CITY VIEW – University of Guelph failed the student housing test

Posted April 28, 2013

So the university is unhappy about the size of the Abode Varsity Living student housing project approved for Gordon Street and Stone Road and the safety of students walking across the road to attend school.

The college of knowledge accepts some 22,000 students a year but only provides 5,300 on-campus units of accommodation. University spokesman Chuck Cunningham grumped the school was disappointed in the final plans to be built at their “front door”. Which front door is that? The intersection of Gordon and College?

What was the real reason the university objected to the Abode project, during the four weeks of Ontario Municipal Board hearings? Why did the city side with the university, or was it the other way around?

As it turned out, both parties lost their case before the board.

Instead of pondering the “shadow” effect of the new student residence that will house up to 1,100 students, perhaps the university should explain why some 13,000- plus students are thrust into the community to find a home for the school year.

Mr. Cunningham said that on-campus students have campus security, residential assistance, on-site programming, entertainment and supervision. Okay, but what about the other off-campus students? Do they share the benefits of their on-campus colleagues?

Perhaps he should speak with the residents who have seen their neighbourhoods inundated with multi-student occupation of single family homes. The partying, uncivil behaviour and trash generated by these student homes is ignored by the university management. They say the Guelph housing market is “healthy”.

To further insult tour intelligence, the university abandoned a private partner on-campus student housing project, while spending money to stop a student housing project across the street.

The cost of the city’s legal and other expenses lies in the usual mystery category.

It’s time for the University to stop pussy-footing and work with the city to develop proper off-campus housing for the growing number of students. This involves an affordable, comprehensive plan to students living on and off campus.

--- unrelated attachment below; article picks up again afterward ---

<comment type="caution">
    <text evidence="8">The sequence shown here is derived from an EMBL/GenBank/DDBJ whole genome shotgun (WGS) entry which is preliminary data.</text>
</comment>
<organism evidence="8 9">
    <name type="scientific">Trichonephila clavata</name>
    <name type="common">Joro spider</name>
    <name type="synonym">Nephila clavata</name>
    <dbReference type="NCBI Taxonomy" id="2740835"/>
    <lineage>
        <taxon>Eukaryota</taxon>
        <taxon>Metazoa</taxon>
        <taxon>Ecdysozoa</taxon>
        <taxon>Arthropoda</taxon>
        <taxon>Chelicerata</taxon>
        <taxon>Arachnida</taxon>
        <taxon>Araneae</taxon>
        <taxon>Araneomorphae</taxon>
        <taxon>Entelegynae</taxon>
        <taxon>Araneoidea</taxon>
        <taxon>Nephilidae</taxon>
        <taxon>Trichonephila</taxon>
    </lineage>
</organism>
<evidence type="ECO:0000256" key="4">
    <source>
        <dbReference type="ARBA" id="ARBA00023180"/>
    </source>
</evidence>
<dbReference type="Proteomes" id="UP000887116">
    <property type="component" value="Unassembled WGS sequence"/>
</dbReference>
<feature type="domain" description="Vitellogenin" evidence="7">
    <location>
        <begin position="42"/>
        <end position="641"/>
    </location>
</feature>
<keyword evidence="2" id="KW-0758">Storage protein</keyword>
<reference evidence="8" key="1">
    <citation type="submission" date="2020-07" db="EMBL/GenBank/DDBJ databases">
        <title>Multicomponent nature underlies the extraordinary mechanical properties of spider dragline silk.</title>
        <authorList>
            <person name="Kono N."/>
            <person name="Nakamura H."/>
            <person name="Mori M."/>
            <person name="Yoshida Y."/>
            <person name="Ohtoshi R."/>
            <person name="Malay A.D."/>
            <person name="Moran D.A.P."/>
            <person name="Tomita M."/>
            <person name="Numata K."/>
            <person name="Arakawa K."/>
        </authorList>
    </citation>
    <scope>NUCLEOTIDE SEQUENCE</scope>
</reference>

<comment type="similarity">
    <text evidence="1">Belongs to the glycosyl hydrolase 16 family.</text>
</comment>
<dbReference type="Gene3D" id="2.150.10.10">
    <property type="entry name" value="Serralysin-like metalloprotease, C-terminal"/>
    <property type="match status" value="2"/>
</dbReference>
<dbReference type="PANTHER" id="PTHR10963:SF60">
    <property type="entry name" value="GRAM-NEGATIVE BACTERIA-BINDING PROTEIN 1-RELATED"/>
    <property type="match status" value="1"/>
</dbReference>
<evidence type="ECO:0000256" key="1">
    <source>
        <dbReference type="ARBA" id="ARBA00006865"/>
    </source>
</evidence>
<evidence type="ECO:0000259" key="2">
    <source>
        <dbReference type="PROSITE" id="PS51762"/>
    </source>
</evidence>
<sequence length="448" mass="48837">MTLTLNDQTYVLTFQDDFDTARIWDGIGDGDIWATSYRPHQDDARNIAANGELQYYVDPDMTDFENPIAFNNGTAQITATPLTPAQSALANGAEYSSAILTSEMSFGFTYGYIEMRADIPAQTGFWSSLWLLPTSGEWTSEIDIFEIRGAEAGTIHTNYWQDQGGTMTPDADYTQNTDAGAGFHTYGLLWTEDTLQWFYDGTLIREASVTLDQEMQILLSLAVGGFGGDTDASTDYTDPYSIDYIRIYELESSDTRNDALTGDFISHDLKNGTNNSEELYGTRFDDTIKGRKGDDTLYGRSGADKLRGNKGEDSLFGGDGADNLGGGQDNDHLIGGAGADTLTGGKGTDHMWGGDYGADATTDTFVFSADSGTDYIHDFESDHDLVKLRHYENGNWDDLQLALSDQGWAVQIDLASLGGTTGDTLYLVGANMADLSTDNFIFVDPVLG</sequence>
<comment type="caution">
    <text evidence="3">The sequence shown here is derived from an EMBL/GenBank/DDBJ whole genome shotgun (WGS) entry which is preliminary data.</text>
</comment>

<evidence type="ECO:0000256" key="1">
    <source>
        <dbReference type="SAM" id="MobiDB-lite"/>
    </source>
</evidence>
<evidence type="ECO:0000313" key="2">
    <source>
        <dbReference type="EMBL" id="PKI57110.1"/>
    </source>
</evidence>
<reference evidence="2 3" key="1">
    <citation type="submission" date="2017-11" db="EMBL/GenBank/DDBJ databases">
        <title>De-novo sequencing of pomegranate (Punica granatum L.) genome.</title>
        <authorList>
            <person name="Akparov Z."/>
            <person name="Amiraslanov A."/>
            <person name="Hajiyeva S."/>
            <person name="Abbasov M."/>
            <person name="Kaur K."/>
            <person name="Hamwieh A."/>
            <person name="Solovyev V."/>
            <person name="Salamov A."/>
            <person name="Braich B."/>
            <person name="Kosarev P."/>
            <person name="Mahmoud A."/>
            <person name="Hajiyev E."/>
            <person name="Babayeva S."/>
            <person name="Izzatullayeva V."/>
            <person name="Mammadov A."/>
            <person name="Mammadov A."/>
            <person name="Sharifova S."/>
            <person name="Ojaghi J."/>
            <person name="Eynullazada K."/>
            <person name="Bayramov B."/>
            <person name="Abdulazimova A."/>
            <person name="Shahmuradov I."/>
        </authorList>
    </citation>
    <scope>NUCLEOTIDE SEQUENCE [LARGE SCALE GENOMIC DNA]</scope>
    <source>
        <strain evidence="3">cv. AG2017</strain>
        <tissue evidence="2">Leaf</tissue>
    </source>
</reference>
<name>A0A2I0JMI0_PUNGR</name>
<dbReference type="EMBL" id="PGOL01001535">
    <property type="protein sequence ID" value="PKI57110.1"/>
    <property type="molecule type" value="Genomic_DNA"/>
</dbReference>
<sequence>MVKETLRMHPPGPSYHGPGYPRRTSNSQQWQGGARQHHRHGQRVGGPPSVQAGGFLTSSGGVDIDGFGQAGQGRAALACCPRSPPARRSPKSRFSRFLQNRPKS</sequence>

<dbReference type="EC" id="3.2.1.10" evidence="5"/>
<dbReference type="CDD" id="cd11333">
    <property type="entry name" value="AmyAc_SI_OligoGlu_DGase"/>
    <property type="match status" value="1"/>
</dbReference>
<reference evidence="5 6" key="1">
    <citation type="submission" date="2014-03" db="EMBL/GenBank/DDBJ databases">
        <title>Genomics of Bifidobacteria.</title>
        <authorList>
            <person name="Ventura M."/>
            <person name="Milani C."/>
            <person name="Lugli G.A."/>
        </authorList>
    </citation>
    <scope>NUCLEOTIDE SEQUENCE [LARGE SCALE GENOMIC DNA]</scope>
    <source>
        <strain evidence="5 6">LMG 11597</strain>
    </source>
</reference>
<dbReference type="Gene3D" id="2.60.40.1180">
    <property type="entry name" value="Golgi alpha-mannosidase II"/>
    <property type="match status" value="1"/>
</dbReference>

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7 Comments

Filed under Between the Lines

7 responses to “CITY VIEW – University of Guelph failed the student housing test

  1. paul

    Very well put!!!!

  2. Glen N. Tolhurst

    Could it be that the U was afraid of the competition from modern accommodations and called in their links to council to back a last ditch effort?

    • Glen N. Tolhurst: It’s interesting that there are three members of council who are employed by the University. The Mayor was a former employee. It gives the university some leverage in persuading council (the majority of Farbridge fellow travelers), to support the university’s bent tactics in failing to provide legal and ample housing for its 22,000 students. Let’s hope that the three councillors with employment ties to the university, recused themselves when council voted to kill the Abode Varsity Living project at Gordon and Stone Road. More to come on that issue.

  3. I think the University just doesn’t want the headaches of all those students living on campus. They like it better, when the students torment the honest home owners. It is not like the University doesn’t have enough land to accommodate mostly all of the students, if they would just build the housing. It would more than pay for itself over time. Instead we have to tolerate the drunkeness, the yelling, the peeing on our properties, leaving their full drinks in our driveways, and actually driving right up on other peoples lawns with their trucks etc. And the city doesn’t even know about all the housing on the streets that are illegal and they don’t care. Well 5 students per house, with 1/2 of the houses on the street being rentals, the City should bloody well care. Otherwise, they should lower our taxes. It is certainly lowering the price of our houses. No families will come to our neighbourhoods.

    • Heather: You have touched on the hidden cost of having University students share your neighborhood. The loss of property values due to this abuse of the students in single family-zoned neighborhoods is a cost the city totally ignores. It allows these multi-student houses to be converted into dormitories that were never permitted under the zoning laws established when the homes were built. For some reason the city by-law enforcement officers fail to curb this misuse of homes in zoned single family areas.

  4. P.S. Thank you Gerry for understanding what homeowners of Guelph go through.

  5. David Birtwistle

    Don’t forget the illegal sale of kegged beer poured into red plastic cups by student renters (bootleggers?!)on HARVARD,to mention just one street

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